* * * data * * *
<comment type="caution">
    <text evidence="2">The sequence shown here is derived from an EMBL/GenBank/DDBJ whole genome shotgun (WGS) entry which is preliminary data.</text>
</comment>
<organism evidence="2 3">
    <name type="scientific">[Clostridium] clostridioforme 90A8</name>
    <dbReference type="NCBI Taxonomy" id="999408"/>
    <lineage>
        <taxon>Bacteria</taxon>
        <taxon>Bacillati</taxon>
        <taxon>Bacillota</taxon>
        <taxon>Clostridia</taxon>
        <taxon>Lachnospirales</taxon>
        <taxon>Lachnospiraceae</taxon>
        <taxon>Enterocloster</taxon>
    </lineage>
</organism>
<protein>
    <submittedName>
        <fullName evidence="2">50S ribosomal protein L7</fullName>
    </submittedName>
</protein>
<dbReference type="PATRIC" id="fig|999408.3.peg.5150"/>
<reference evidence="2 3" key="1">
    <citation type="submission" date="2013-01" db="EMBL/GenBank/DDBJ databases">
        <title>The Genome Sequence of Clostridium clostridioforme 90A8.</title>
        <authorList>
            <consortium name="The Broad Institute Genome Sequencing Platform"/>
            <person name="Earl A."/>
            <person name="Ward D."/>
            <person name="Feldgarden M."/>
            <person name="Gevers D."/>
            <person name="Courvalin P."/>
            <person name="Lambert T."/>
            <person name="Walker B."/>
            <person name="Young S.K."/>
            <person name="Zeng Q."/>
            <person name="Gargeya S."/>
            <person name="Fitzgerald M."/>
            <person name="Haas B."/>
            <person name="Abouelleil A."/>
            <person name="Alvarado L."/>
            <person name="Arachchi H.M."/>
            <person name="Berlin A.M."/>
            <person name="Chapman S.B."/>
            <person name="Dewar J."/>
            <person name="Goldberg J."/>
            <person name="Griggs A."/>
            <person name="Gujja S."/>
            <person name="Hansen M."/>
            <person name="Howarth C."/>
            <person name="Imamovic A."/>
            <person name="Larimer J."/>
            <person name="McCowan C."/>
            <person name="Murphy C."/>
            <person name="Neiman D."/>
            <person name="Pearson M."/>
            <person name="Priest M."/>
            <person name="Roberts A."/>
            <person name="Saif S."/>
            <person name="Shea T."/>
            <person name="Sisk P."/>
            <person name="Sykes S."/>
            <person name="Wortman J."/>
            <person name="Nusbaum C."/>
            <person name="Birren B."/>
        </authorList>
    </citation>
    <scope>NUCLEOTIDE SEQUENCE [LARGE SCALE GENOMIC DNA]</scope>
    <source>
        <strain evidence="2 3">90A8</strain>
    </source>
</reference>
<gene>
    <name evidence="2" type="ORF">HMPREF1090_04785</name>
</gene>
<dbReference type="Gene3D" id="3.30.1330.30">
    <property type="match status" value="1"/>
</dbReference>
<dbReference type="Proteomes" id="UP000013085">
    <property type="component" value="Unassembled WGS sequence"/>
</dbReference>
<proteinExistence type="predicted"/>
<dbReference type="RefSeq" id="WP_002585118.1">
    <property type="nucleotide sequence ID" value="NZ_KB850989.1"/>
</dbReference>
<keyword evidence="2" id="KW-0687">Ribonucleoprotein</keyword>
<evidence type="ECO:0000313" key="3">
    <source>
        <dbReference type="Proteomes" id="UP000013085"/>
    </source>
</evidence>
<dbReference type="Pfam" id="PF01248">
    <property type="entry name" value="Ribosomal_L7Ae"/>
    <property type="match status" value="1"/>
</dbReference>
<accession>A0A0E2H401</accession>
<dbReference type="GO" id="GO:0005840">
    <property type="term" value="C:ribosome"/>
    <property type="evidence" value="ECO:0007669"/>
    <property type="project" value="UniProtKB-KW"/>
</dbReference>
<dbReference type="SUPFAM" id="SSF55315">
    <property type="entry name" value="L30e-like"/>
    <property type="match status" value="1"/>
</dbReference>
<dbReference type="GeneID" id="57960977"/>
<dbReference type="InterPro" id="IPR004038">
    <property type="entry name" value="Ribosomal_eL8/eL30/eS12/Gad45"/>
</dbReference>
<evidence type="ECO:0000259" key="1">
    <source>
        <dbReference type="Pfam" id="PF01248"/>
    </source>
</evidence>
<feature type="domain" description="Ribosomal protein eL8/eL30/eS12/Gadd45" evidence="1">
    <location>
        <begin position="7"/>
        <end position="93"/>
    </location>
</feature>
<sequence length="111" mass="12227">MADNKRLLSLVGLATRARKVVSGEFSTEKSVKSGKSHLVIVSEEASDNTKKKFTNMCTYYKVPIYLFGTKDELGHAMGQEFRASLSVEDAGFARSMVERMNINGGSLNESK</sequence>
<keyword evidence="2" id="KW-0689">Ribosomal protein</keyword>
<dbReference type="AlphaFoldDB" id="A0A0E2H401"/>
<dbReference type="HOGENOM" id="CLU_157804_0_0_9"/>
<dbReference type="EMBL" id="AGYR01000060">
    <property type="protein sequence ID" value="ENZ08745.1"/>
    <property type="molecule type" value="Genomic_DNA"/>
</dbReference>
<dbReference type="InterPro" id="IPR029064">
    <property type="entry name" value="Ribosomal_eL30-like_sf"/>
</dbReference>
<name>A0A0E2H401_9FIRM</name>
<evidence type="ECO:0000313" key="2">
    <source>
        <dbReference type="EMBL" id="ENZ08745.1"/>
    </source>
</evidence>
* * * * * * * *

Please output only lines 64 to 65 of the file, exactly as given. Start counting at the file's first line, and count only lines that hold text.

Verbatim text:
            <person name="Nusbaum C."/>
            <person name="Birren B."/>